[GNC-dev] Building on Windows

John Ralls jralls at ceridwen.us
Tue Aug 27 12:13:07 EDT 2019

My understanding, and the link you posted does nothing to gainsay it, is that VSCode is an editor like emacs. You need other tools to do the building, packaging, and debugging. Like emacs, those tools can be integrated with the editor via tasks (link in previous email).

What's your full setup for development using VSCode? How much effort is needed to duplicate it?

John Ralls

> On Aug 27, 2019, at 5:37 AM, Dale Phurrough via gnucash-devel <gnucash-devel at gnucash.org> wrote:
> I noticed earlier the use of "VS" and was watching it for context. Now I
> see more clearly what was intended.
> You want to actually use the Visual Studio UI and the Visual Studio
> compiler. And consider VS Code a lesser option "at a stretch".
> I've tons of experience with Visual Studio. It is good for legacy Visual
> Studio projects, large in-house teams, and rigid development cycles. None
> of those three align well with GnuCash.
> Contrast that to VS Code. Personally, I use it for everything now. And I
> use it across platforms, across projects, and always with open-source
> projects.
> This "windows developer" that you are seeking...are you sure they want
> Visual Studio? Or is VS Code a better fit? I ask because the approach one
> takes will be different between the two; and likely not worth the effort to
> support both.
> Each of the two will have their own possibilities of: editor, packager, and
> compiler/linker. Luckily, there is some overlap.
> Here is recently statistics and reports on dev tool use VS Code and Visual
> Studio. VS Code is ahead and the younger devs (via hires) prefer it.
> https://visualstudiomagazine.com/blogs/data-driver/2018/12/2018-vs-code.aspx
> On Tue, Aug 27, 2019 at 1:52 PM Geert Janssens <geert.gnucash at kobaltwit.be>
> wrote:
>> Thanks for the suggestion. However the goal is not only to get a linux
>> GnuCash
>> running on Windows. We already do better than that so it would be a step
>> back
>> to what we do now.
>> The goal is to make it easy to develop GnuCash *natively* on Windows ("as
>> easy
>> as on linux") to make it more attractive for native Windows developers to
>> join
>> the effort. Having a native Windows developer go through the hoops of
>> MingW/
>> MSYS or even docker with linux is to high a barrier. Those are not the
>> tools
>> of choice for a Windows developer. Visual Studio is the environment of
>> choice,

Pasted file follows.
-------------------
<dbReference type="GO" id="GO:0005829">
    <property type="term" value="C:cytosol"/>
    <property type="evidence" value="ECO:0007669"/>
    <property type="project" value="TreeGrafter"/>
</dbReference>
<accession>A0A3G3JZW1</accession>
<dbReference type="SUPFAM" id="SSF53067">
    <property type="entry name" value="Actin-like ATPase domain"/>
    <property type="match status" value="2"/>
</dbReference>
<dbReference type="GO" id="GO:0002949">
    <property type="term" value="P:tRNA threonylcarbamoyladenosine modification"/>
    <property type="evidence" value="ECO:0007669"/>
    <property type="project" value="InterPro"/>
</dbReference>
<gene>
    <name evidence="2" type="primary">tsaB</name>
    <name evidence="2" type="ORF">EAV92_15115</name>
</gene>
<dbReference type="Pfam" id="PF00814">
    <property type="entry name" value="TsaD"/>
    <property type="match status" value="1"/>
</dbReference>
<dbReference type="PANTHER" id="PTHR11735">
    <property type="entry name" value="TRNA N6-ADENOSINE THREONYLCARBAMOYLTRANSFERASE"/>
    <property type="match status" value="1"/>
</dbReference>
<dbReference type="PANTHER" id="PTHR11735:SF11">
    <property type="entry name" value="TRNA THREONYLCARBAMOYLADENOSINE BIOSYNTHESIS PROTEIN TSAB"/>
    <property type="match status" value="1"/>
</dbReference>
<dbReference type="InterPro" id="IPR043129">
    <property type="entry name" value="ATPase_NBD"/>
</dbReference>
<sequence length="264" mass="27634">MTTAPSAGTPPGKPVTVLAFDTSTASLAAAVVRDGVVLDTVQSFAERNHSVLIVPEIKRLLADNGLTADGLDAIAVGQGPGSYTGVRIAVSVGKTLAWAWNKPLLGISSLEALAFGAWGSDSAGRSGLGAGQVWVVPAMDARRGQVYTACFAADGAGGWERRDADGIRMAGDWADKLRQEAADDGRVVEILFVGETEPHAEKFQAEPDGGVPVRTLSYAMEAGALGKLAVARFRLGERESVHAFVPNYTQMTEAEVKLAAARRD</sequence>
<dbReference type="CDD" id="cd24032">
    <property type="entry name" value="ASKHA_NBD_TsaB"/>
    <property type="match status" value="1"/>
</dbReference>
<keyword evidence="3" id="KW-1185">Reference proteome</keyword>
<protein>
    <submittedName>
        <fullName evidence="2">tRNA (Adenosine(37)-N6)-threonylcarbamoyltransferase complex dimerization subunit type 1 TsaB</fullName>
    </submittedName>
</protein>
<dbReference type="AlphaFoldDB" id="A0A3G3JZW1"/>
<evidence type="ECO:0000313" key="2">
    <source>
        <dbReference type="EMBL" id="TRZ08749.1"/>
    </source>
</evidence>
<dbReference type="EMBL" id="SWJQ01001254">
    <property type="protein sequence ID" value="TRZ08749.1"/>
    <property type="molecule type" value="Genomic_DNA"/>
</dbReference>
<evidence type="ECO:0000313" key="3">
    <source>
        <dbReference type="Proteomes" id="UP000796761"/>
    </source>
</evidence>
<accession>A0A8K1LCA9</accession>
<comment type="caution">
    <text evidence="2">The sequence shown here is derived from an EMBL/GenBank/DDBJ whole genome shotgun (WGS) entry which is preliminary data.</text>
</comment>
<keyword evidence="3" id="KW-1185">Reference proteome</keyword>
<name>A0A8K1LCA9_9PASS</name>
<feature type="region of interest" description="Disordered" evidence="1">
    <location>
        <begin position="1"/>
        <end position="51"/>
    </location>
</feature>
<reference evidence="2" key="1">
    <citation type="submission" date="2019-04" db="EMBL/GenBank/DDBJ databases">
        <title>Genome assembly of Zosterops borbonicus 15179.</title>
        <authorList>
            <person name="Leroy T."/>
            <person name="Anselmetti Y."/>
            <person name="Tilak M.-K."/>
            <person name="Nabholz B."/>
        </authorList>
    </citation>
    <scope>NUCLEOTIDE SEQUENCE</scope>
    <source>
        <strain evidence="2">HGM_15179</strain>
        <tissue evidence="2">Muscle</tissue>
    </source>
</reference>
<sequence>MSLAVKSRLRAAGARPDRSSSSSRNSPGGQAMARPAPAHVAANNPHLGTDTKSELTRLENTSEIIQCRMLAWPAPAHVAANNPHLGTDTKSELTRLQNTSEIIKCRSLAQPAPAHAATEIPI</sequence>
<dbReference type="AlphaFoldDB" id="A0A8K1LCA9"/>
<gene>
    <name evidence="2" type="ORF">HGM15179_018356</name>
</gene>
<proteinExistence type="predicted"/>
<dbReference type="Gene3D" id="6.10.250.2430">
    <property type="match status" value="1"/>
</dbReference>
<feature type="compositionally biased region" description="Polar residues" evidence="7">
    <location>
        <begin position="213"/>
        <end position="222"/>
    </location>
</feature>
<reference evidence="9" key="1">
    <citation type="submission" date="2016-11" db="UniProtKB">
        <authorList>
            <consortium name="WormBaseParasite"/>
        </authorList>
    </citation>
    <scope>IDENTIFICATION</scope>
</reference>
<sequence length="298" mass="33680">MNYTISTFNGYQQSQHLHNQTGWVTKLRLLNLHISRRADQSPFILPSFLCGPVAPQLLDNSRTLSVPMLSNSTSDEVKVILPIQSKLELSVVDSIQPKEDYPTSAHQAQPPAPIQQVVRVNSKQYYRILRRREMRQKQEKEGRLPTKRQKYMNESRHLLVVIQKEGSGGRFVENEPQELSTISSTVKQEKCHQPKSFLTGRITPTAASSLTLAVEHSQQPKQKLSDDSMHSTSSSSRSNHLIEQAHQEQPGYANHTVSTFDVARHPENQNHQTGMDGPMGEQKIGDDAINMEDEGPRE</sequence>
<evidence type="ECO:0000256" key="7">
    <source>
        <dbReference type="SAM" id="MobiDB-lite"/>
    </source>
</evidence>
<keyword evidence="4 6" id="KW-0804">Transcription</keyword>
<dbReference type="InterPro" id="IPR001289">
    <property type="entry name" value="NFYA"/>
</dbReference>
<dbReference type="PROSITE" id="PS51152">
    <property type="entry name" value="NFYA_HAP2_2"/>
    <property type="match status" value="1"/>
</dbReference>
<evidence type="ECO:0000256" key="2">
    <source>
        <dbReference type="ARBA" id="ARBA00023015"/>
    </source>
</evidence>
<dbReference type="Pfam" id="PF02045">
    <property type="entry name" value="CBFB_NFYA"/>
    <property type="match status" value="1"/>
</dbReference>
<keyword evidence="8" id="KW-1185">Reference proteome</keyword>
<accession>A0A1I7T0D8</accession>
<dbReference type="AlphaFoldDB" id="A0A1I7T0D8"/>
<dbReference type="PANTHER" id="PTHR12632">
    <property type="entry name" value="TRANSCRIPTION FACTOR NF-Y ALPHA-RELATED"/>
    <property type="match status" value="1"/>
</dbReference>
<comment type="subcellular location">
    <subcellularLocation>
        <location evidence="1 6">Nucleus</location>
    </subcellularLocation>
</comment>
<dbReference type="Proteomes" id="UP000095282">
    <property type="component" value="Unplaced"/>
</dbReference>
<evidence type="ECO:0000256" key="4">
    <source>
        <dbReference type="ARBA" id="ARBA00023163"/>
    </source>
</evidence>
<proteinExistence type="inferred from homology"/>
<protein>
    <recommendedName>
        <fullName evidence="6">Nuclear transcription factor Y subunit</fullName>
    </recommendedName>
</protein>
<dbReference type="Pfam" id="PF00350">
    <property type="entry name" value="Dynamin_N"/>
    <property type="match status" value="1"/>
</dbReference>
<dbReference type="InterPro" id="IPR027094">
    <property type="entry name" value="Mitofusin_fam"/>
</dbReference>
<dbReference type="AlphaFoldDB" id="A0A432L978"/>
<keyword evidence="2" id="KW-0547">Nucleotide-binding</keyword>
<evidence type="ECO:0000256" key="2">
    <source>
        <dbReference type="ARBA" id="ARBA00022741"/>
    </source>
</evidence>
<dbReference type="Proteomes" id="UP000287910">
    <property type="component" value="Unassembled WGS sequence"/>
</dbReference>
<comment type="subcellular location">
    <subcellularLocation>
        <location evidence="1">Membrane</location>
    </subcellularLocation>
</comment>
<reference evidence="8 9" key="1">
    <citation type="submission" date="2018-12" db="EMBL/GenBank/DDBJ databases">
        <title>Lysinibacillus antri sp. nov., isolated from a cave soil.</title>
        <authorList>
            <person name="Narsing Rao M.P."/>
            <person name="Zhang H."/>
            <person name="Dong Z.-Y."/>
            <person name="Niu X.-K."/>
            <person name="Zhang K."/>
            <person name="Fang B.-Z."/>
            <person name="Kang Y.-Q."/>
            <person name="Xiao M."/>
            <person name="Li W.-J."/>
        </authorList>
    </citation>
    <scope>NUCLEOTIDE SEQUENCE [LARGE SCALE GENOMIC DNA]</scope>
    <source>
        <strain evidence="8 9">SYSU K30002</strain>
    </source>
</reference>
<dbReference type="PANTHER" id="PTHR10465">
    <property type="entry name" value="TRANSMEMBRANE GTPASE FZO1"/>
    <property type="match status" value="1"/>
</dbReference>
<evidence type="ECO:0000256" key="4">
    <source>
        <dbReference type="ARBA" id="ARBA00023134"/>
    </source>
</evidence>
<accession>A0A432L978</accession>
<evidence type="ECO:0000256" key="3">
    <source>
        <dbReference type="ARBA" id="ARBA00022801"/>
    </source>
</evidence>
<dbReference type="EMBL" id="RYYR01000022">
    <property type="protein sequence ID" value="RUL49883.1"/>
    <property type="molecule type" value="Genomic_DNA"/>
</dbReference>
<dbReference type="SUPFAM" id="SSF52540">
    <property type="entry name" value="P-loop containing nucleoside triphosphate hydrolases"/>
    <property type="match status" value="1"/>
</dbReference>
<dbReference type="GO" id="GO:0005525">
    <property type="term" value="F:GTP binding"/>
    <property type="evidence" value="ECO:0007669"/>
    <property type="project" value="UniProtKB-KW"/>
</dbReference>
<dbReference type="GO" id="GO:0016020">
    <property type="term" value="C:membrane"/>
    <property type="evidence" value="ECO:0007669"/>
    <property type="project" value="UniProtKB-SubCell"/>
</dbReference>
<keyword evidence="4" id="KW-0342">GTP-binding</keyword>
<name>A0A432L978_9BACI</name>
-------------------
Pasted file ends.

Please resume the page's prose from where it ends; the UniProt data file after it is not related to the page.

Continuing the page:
>> or the lighter VS Code at a stretch. Want Windows developers to be
>> interested
>> ? Make sure they can continue to use their tools.
>> Regards,
>> Geert
>> Op dinsdag 27 augustus 2019 12:58:47 CEST schreef Dale Phurrough via
>> gnucash-
>> devel:
>>> If your goal is to use a Windows computer to run and/or develop GnuCash,
>>> then an option is to...
>>> Execute GnuCash in Linux
>>> Display GnuCash in Windows
>>> I do not recommend deep investment into the current WSL. The drastically
>>> different WSL2 is already in preview and will be available within ~6-9
>>> months. At that point, there will be a full Linux kernel available. If it
>>> works in WSL1, it will probably work in WSL2...but you will likely have
>>> many workarounds/hacks that will be obsolete.
>>> Do Linux work in a Docker container. Host that container either on
>> Windows
>>> or on any Linux machine you have that can run Docker.
>>> Use X Windows to remote the GnuCash display from the Docker container to
>>> your Windows machine. This is standard XWindows remoting.
>>> Now you have GnuCash GUI being displayed on a Windows machine, GnuCash
>>> executable running in the Docker container wherever it is, and the X
>>> Windows protocol connecting the two together.
>>> I do this often, across many Linux OS, all remoted to my same Windows 10
>>> computer.
>>> And yes, you can run the Docker container on same same Windows computer
>>> showing the GUI.
>>> 1. Get a working Docker install. This is easy. Available for Windows and
>>> every Linux distribution https://docs.docker.com/install/
>>> 2. Get a working XWindows install for Windows. I use cygwin's XWin
>> because
>>> setup was easy and it is free. https://x.cygwin.com/
>>> 3. Get a working GnuCash Docker container. This is easy
>>> https://github.com/diablodale/gnucash-dev-docker
>>> --Dale
>>> On Tue, Aug 27, 2019 at 7:15 AM Adrien Monteleone <
>>> adrien.monteleone at lusfiber.net> wrote:
>>>>> On Aug 26, 2019 w35d238, at 11:28 PM, Sumit Bhardwaj <
>>>> bhardwajs at outlook.com> wrote:
>>>>> WSL would provide a Linux binary, not a Windows binary. Is that what
>> you
>>>> are thinking of building? I am also not sure how to get GUI running for
>>>> WSL. (WSL is really good tool.)
>>>> That’s what I was thinking too, but maybe John knows something we
>> don’t.
>>>> If the goal of being able to build via VSCode is reached, then you can
>> use
>>>> one machine and do both builds, one for Linux, the other for Windows.
>> I’ve
>>>> not heard that the Linux version of VSCode can build a Windows binary.
>>>> (would be great if it could)
>>>> As for the GUI, some people have done it, though MS doesn’t support it.
>>>> (even running GnuCash!) But I haven’t tried it myself. I’m just getting
>>>> ready to play with Win10 for a client (I don’t use Win systems
>> regularly
>>>> anymore) so I might give it a go in a month or so.
>>>> Regards,
>>>> Adrien
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